Friday, February 23, 2018

Event : Three Stories to Take You to New Worlds

National Science Day is just around the corner and we are starting our celebrations this week.

Join us for an interactive storytelling session with storyteller Bhavana Vyas Vipparthi as she narrates Gul in Space, Panipuri Inside a Spaceship and Ammachi’s Amazing Machines. The session scheduled is ideal for 5- to 10-year-olds.

Date : 24th February, 2018
Time : 11 am - 12 pm
Venue : Nehru Planetarium High Grounds, Sri T. Chowdaiah Road, Opp. Indira Gandhi Musical Fountain, Bengaluru

Thursday, February 22, 2018

Behind the Scenes : 'What's Neema Eating Today'

Most of you have already heard of Neema by now. Neema who? Neema - the little girl who is busy chewing and chomping her way through the year. The Goodbooks team chat with author Bijal Vachharajani about the inspiration behind this book. Bijal also shares how the book can be used to talk about different things - seasons, colours, textures, food, seasonal eating and more.

Get a copy of the book.
Read the book in multiple languages.

Wednesday, February 21, 2018

Why I Teach My Foreign-born Indian Children Malayalam?

On the occassion of International Mother Language Day, Shweta Ganesh Kumar sent us a lovely post on teaching her kids Malayalam. International Mother Language Day (IMLD) is a worldwide annual observance held on 21 February to promote awareness of linguistic and cultural diversity and promote multilingualism.

“Namaste And Shukriya!”
The Hungarian delivery man shouted out to me with a smile, as he ambled downstairs after handing over my dinner of lachccha parathas and Madras Chicken curry.

As I shut the door against the freezing negative temperatures of Budapest winters, the food from my favorite Indian restaurant in the city seemed to warm me up through its thin packaging.

My six year old who was watching asked me, “Amma, what did that man say?”

“Oh, he was saying ‘Hello’ and ‘Thank You ‘in Hindi and Urdu,” I said.

“Ah, I thought he was saying, Namsakaaram wrong,’ she said, as she ambled off to find her brother.

My children were born in the Philippines and even though they possess Indian passports and therefore citizenships, they are third culture kids, in every sense of the term. We have lived in San Salvador, Manila and now, Budapest and they have spent only a few months of their lives back home in Kerala, where I’m from. Like most of the expatriate children they are surrounded by, their lingua Franca, is English. This was in no way by design.

I’ve always had a soft corner for Malayalam, my mother tongue. A fondness that later developed into full fledged love and I wrote about it here on the occasion on International Mother Language Day, last year. So, making sure that my children spoke in my mother tongue, the language of their mother and their father, was truly important to me. When my daughter was born in 2011, the only language I used to talk to her in was Malayalam. Having moved to El Salvador when she was just 5 months old meant the only other language she heard around her was Spanish, which we were not very fluent in. And so by the time she turned two, she was equipped with a rather solid vocabulary of Malayalam words and rhymes and she could even sing the first few verses of the Malayalam songs of my childhood.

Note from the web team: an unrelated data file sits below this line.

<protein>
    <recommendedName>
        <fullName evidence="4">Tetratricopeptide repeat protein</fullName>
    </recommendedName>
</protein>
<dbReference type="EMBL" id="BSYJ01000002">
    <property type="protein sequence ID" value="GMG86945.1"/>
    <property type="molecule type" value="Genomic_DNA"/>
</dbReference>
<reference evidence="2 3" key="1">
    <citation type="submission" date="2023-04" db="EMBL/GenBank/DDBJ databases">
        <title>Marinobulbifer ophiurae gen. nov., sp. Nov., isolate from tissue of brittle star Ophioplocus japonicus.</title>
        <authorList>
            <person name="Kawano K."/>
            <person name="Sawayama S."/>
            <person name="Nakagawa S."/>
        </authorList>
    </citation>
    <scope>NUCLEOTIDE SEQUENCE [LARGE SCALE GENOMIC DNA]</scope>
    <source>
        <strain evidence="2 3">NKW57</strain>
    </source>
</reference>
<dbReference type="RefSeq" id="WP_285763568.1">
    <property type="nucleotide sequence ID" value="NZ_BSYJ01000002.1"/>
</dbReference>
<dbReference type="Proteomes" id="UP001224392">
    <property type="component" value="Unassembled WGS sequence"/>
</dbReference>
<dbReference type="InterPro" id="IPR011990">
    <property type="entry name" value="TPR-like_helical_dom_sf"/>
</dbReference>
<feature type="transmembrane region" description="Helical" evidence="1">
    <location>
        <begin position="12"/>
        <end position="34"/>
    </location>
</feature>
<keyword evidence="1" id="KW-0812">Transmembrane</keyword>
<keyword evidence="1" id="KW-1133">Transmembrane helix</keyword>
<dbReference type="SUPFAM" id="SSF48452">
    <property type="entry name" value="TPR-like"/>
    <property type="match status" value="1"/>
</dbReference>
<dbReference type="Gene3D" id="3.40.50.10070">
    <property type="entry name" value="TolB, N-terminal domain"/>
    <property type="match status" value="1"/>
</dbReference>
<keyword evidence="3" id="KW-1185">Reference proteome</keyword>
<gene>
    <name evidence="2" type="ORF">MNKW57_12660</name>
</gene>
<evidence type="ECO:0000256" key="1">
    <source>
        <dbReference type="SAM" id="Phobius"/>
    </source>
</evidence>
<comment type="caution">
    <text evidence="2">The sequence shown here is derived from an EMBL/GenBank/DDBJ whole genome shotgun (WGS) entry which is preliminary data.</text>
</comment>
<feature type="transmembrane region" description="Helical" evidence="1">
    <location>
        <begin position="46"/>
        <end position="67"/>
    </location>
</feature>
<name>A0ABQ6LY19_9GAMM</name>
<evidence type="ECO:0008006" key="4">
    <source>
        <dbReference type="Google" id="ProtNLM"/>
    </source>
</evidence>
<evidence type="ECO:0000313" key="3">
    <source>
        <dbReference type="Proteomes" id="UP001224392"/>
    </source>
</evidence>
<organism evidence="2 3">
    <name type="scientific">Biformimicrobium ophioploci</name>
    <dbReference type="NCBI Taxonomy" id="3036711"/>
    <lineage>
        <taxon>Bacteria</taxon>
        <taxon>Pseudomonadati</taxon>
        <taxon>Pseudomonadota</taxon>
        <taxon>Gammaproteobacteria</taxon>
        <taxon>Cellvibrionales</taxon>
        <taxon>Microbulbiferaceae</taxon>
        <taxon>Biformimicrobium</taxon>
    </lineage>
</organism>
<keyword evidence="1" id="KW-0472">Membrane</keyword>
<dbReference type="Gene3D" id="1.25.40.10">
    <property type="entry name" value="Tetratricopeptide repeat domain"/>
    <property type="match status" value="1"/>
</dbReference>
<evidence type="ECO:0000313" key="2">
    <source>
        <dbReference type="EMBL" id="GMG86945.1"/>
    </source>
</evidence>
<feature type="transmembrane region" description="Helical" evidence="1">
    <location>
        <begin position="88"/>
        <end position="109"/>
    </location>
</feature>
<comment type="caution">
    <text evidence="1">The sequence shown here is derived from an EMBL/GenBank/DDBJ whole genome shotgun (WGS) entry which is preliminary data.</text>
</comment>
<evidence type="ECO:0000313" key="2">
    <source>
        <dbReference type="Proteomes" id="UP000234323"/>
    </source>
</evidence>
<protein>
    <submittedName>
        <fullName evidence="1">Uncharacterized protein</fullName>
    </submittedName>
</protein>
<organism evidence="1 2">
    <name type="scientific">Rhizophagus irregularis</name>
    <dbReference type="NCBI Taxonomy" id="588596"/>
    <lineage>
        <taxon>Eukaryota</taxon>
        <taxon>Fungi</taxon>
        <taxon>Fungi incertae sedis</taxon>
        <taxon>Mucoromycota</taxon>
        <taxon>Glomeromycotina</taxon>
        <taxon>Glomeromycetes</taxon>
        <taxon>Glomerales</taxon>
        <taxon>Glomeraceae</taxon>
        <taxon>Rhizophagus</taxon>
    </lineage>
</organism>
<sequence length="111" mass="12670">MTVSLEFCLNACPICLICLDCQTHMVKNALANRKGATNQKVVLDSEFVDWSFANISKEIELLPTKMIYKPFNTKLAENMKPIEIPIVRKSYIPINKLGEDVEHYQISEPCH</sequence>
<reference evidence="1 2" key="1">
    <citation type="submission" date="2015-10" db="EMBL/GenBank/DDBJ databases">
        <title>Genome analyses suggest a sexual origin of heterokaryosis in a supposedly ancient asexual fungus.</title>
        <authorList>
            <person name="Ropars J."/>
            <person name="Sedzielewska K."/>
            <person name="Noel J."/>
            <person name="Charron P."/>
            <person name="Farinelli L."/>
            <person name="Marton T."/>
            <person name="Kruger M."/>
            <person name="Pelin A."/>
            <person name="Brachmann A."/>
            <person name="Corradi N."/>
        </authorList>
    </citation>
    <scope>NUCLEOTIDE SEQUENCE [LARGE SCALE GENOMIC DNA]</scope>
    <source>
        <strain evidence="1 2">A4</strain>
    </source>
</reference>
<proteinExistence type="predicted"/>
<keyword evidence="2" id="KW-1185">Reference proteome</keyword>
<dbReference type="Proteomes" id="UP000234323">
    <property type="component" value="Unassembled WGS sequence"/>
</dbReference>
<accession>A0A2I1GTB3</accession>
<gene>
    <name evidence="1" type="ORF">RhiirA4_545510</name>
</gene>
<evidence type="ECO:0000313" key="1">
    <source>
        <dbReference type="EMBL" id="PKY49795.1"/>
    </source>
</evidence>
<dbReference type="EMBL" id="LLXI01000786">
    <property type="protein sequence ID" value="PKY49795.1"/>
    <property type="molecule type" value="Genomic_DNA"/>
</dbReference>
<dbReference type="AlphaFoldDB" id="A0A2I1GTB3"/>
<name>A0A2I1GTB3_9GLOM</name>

Whenever we went home for the holidays and overbearing relatives pounded me with their usual patronizing “Kuttiku Malayalam ariyummo? Does the child know Malayalam?” I would hold my head high and respond with a bright smile.

“Yes, yes she does.”

By 2014, we were back in Manila and it was time for her to start school, we had somehow slipped into speaking English around 80% of the time. It was what was most convenient and my husband’s family with an army background too spoke to each other in English as did he, most of the time. We had no Malayali friends and we figured English would help her in school and there was no harm. As time passed, I realized that English had become the only language she used, with her Malayalam conversations limited to me or at the times I reminded my parents to talk to her in Malayalam when they called.

By the time my son was born in 2015, my daughter had all but forgotten the Malayalam rhymes and lullabies that I had sung to her in her toddlerhood. She watched with mild amusement and curiosity as I dusted those age-old songs out from the crevices of my memory where I had shoved them in, as she grew too old for them. She tried to sing along with me and smiled as I told her that these songs belonged to her too. My son, however in typical second child fashion threw a deaf ear to my croonings and decided that whatever his elder sibling did must be his gospel. His first words were indeed Amma and Dada and his favourite animal for the longest time was “Aana” or the elephant, but the rest of his speech was in English. And though both my children understand Malayalam completely, even to the point of picking up song lyrics, their preferred language of speech is English.

As an expat mom, I’ve received a lot of compliments on this. When we moved to Budapest, last year most people were amazed at how well they could communicate with my children thanks to their fluency in English.

“Good choice, to teach them English”, they said.

While they do have a point, I always felt uncomfortable at the compliment. For one, I never consciously taught them English, they picked it up on the go, by merely listening, the way I picked up Malayalam. And I felt guilty that I had not been able to pass on my mother tongue to them, in the same way.

But why is it so important that they learn Malayalam, you might ask? It is not a global language. It is not even the national language of India. As Indian languages go, won’t it make more sense for them to learn Hindi?

Yes, all valid points. But there is this irrational part of my heart that wants them to fall in love with Malayalam the way I did. I want them to have more than functional literacy. I want them to be able to read it and write it and get the ins and outs and the nuances of my gracefully curvy mother tongue.